4 Ways to Use Mindfulness to Tend to Your Mental Health in 2021

By: Caroline L. Young, MS, RDN, LD, RYT

“I just can’t wait until 2020 is over.”

Did you hear those words or say them towards the end of 2020? I certainly did!

And it makes sense. 2020 was a doozy, and that’s an understatement. Now, we’re in the early stages of vaccination, which is obviously very promising and hopeful.

Like several of you, I love the feeling of a clean slate and a fresh start. But we are still (collectively, as well as personally on varying levels) experiencing uncertainty, grief and anxiety in the midst of a pandemic.

That’s why I’m excited to share some mindfulness techniques to help you continue to ride the waves of our evolving situation:

1)        Practice gratitude. Even when it feels hard to be grateful, there is always something (a pet, your breakfast, the sun, etc.). Choose at least a couple of things and jot them down in a journal or notepad each morning when you rise.

2)        Use your breath. As long as you are here, your breath is too. It can be an amazing tool to help you when you are feeling overwhelmed or anxious. Take at least a couple of minutes to simply put your awareness on your inhales and your exhales. If you have a hard time staying focused on the breath, welcome to the club! Be kind and try repeating to yourself, “I am breathing in” as you inhale and “I am breathing out” as you exhale.

3)        Move your body. Pick something you truly enjoy doing and commit to doing it regularly. When you’re looking to soothe your anxiety (and what I called the “monkey mind”), I recommend trying out some gentle yoga to help you engage your parasympathetic nervous system (rest and digest mode).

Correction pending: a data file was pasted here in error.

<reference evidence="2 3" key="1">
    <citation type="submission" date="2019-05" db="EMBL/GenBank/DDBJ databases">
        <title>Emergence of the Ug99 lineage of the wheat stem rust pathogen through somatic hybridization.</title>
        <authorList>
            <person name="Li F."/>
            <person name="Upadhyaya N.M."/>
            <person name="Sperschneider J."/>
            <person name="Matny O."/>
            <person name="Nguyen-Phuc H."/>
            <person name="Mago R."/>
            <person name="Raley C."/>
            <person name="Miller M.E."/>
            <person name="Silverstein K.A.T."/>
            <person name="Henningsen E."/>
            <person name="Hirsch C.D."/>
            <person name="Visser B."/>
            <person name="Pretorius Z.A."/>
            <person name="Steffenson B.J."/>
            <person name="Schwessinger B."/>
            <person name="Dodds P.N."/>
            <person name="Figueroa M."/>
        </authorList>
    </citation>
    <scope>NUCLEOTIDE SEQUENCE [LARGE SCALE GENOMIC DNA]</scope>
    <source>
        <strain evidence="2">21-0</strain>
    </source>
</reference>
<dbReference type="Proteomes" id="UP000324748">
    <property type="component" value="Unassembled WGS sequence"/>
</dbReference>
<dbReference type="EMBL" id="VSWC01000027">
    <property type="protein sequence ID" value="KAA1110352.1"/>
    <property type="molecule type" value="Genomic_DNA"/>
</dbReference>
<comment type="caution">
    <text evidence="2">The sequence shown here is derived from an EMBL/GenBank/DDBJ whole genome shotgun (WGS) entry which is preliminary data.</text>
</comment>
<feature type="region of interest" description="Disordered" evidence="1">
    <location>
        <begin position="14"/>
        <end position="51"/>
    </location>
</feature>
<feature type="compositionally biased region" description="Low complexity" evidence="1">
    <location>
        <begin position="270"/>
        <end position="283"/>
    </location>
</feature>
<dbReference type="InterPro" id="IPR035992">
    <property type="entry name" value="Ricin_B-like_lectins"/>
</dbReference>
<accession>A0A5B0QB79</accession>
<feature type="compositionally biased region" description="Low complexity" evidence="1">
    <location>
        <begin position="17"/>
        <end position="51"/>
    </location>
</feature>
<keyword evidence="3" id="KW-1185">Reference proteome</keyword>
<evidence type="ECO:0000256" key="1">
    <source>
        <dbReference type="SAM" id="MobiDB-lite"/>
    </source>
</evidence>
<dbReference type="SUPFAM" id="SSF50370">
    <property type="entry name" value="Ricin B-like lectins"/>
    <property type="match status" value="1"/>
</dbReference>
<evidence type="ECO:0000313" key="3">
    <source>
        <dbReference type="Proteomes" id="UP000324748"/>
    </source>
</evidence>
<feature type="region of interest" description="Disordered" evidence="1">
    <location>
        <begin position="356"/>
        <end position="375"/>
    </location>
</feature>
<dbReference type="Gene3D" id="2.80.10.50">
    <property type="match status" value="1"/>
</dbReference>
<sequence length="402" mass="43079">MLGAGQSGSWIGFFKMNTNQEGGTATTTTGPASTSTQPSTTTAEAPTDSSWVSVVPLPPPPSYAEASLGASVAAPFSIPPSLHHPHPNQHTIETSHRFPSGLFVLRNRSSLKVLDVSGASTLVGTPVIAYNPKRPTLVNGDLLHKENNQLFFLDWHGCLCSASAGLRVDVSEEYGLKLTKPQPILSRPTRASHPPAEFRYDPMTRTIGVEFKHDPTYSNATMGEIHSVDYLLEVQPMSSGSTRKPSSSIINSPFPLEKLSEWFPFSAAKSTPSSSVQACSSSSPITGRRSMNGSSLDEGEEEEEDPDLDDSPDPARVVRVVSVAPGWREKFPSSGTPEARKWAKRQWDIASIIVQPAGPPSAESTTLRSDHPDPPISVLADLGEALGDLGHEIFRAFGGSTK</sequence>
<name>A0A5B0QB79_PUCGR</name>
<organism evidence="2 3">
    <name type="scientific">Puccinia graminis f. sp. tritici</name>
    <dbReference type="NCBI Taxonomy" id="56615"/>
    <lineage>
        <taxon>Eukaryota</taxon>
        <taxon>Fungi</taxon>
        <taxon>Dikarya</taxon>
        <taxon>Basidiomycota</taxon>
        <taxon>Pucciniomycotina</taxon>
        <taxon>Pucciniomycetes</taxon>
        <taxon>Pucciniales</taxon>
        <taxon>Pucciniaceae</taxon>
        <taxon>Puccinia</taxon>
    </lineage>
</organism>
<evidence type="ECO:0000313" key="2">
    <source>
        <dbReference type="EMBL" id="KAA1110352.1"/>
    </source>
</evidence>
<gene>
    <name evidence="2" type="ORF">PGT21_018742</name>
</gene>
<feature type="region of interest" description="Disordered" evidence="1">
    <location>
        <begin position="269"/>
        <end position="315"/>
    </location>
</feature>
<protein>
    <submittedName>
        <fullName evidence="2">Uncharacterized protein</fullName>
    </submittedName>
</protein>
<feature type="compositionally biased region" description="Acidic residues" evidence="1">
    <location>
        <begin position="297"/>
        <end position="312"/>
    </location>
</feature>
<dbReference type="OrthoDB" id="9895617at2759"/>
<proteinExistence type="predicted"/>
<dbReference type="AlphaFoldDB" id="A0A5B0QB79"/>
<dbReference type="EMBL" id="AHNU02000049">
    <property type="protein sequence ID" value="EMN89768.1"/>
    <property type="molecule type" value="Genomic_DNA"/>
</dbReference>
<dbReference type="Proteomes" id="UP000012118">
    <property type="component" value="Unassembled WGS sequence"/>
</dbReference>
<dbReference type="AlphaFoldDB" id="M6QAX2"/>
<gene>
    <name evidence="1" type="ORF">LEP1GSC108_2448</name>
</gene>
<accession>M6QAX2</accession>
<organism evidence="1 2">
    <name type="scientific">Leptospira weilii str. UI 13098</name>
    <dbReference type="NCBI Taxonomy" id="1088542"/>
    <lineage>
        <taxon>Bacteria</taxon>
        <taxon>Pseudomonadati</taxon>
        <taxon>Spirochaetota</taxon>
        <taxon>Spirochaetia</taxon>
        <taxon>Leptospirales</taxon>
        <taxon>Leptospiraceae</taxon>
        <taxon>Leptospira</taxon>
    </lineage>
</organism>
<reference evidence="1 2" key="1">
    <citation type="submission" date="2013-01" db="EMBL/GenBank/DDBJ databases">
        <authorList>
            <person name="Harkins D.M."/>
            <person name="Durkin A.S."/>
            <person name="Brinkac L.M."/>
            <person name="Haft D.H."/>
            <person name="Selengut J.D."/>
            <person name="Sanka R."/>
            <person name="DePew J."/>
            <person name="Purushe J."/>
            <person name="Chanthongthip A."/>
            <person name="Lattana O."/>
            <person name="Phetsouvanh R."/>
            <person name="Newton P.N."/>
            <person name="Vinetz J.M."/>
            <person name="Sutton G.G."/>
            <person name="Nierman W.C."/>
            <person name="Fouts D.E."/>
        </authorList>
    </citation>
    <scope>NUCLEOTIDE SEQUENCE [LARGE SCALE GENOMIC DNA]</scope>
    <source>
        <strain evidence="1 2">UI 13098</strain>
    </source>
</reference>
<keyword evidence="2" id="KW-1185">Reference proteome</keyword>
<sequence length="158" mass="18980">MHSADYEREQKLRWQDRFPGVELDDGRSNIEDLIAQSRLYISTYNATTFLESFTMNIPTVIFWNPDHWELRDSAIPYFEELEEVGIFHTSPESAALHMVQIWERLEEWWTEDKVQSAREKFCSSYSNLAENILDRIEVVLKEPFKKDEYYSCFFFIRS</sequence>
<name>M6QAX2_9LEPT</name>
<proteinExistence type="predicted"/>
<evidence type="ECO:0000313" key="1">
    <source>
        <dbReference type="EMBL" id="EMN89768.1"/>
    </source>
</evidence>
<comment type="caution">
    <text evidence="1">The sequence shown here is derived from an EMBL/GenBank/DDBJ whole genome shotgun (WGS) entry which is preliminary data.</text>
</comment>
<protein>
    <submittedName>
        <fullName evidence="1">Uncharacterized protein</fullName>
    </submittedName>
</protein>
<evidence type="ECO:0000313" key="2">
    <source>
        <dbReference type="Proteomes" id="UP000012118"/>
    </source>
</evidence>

4)        Get out in nature. This could mean taking a hike or simply standing in your backyard. And if your mind stays busy even in nature (like mine), pick a sense (like sound) and engage it as much as you can (for example, “I hear birds, I hear running water, I hear wind, etc.”). This gets you out of your head and into your body.

Mindfulness is an umbrella term that covers a vast range of concepts. At the heart of it, mindfulness is about being present with yourself (your thoughts and your body) compassionately. Nourishing your body fits right in there.

On that note, I’ll leave you with some of my favorite simple and delicious snacks - they are certainly part of my non-negotiable self-care!

•     Graham cracker and peanut butter “sandwiches”

•     Sliced banana with spoonful of peanut butter and dark chocolate chips

•     Apple slices with Greek yogurt and peanut powder



Andrews RC, Herlihy O, Livingstone DEW, Andrew R, Walker BR. Abnormal cortisol metabolism and tissue sensitivity to cortisol in patients with glucose intolerance. J Clin Endocrinol Metab. 2002;87(12):5587-5593.



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